We all have our share of annoying colleagues who make coming into the office just a bit less pleasant. But what if you're on a team that's overrun by lazy employees for whom procrastination is a way of life? If that's the case, and you're the one with the solid work ethic, you might consistently find yourself in a position where you're forced to compensate for your colleagues' shortcomings. And that's hardly fair. But rather than resign yourself to that sort of setup, there are things you can do to ensure that work gets tackled more equitably going forward.
Is it laziness or a lack of knowledge?
In order to effectively deal with lazy coworkers, you'll need to determine if their behavior stems from a lack of motivation or a lack of knowledge. If it's the latter, offering to train them and show them the ropes is a good way to not only get more help, but avoid accusing them of behavior that can only be construed as unflattering.
So, sit down with your colleagues and ask if they're facing challenges you can assist with. Maybe a few are struggling to learn a new software that's essential to getting certain tasks done. Maybe others have trouble analyzing data and, as such, tend to fall behind on their reporting responsibilities. Either way, be sure to get to the bottom of their actions (or rather, inaction) so you'll know how to effectively proceed.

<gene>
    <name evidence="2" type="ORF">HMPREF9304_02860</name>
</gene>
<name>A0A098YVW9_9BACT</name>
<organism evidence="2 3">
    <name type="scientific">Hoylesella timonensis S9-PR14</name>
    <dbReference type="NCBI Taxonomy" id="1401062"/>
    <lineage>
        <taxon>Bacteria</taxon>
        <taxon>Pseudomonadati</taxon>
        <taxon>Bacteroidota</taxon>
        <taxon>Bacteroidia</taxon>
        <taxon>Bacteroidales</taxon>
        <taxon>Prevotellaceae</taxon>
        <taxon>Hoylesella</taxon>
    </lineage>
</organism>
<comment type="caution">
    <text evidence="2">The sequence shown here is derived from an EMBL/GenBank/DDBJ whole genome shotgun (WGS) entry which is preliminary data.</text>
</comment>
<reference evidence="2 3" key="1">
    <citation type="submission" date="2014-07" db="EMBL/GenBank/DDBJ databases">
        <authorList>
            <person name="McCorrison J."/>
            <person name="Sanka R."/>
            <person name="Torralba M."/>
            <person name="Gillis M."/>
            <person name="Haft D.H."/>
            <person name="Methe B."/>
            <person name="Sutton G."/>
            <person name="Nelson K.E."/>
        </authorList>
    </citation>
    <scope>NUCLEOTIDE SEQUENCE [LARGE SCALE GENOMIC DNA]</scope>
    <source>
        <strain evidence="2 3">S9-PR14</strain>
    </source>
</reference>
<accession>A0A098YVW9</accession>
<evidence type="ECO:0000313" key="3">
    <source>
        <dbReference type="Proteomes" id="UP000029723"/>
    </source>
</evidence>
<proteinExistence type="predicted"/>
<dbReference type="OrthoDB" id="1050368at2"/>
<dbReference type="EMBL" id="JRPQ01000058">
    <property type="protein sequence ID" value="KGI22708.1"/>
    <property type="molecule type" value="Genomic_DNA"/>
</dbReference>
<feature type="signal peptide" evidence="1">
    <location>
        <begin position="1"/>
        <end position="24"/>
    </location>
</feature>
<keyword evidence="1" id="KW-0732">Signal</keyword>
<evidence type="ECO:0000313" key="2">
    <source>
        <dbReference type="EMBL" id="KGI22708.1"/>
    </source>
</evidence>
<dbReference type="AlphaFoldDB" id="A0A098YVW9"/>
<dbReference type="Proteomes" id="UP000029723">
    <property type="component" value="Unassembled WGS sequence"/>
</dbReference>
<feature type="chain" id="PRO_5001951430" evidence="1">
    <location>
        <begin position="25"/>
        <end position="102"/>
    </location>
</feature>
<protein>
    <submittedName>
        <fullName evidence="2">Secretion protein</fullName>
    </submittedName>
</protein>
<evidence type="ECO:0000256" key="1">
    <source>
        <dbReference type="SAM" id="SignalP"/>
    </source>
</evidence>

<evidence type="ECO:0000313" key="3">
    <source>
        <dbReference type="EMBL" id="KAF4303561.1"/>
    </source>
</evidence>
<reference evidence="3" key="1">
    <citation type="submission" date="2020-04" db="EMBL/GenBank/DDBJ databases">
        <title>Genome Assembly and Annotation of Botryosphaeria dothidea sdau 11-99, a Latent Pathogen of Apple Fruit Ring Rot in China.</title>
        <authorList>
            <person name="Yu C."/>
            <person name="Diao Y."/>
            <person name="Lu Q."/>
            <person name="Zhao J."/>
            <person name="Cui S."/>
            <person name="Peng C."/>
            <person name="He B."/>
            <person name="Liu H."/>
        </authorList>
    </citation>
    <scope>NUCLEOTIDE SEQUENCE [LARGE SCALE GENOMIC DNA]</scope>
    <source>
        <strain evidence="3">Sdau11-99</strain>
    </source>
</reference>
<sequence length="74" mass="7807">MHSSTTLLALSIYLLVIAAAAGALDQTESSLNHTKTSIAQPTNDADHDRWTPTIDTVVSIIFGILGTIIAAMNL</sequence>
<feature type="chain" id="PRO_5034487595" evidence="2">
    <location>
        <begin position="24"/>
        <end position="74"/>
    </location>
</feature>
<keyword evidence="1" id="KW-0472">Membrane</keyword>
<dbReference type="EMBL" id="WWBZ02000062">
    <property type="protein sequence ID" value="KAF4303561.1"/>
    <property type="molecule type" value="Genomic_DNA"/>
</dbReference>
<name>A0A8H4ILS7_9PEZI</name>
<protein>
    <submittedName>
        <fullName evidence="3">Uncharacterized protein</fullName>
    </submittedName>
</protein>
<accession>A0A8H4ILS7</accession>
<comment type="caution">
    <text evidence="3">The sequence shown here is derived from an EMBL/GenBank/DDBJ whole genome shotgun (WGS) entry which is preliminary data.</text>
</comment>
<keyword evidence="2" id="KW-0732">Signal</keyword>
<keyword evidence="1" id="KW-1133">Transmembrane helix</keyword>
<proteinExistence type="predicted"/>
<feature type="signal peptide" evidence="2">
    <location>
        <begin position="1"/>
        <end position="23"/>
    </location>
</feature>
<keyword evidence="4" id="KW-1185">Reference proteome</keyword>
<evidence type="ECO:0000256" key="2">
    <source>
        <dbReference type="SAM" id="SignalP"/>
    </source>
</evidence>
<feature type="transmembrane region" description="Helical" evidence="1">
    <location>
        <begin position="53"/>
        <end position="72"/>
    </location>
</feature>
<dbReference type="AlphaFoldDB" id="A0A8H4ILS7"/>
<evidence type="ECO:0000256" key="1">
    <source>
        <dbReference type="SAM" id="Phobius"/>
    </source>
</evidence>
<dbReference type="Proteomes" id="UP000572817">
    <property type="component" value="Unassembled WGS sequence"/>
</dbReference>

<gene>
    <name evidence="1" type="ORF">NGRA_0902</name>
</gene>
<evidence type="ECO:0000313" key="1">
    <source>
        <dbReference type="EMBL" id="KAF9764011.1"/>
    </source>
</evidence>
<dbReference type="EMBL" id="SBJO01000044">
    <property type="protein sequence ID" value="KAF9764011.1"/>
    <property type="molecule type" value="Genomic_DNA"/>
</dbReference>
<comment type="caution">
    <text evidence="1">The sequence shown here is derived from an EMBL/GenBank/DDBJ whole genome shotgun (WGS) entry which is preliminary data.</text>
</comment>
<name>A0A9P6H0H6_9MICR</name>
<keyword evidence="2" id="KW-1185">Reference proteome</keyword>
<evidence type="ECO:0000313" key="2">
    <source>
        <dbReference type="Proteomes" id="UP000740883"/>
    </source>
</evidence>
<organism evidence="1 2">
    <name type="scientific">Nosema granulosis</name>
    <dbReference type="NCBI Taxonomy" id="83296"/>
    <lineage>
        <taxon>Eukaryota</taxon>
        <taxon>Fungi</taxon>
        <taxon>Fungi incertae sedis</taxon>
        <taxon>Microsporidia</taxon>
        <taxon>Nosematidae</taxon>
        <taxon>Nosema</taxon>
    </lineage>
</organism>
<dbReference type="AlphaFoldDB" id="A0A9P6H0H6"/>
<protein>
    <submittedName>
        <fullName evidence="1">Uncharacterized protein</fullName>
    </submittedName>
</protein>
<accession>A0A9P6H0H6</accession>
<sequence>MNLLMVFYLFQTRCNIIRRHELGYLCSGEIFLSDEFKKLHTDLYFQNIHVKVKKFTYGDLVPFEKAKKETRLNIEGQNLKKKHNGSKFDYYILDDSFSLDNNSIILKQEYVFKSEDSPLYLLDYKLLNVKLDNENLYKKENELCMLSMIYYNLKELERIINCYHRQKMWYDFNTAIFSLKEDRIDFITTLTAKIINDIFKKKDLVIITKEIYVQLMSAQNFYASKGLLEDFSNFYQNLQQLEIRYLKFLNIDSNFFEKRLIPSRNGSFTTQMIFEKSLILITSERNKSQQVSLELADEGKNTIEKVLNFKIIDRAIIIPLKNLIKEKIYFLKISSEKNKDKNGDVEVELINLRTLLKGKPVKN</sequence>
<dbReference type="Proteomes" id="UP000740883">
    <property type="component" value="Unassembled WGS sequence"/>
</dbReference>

Broaching the topic with your manager
If you come to realize that it is indeed pure, unadulterated laziness that's causing your coworkers to slack, your first move should be to explain to them that their habits are hurting you. If they're the courteous type, they may come to realize that they're being unfair and change their ways. If not, then you'll probably have no choice but to involve your manager. And that's a conversation you'll want to approach delicately.
When you sit down with your boss, don't make the mistake of calling your colleagues lazy outright. Doing so might make you seem petty or unprofessional. Rather, simply paint an accurate picture -- that for whatever reason, it seems like lately, you're doing more than your fair share of the load, and that you'd like your boss to step in and address it. If you present your manager with data -- such as the fact that you've worked late every night for the past two weeks while your colleagues have left early or on time -- your boss is more likely to not only take the matter seriously, but recognize the need to intervene.
Along these lines, you'll need to be prepared to show your boss how your coworkers' collective behavior is impacting your workday. Maybe you're constantly juggling because your plate is overloaded, thereby putting yourself in a position to potentially make mistakes or rush through important tasks. Or maybe you're frequently showing up to meetings unprepared because the people on your team responsible for certain reports aren't getting them done on time. No matter the details, it pays to be as specific as possible so your boss is in the best position to mediate.
Dealing with lazy colleagues is never fun, especially if it puts an unfair burden on you. So don't let things continue that way. Call out your coworkers (professionally, of course), and if that fails, take the issue to your boss. Otherwise, you'll risk burning yourself out in an effort to compensate for other people's needless shortcomings.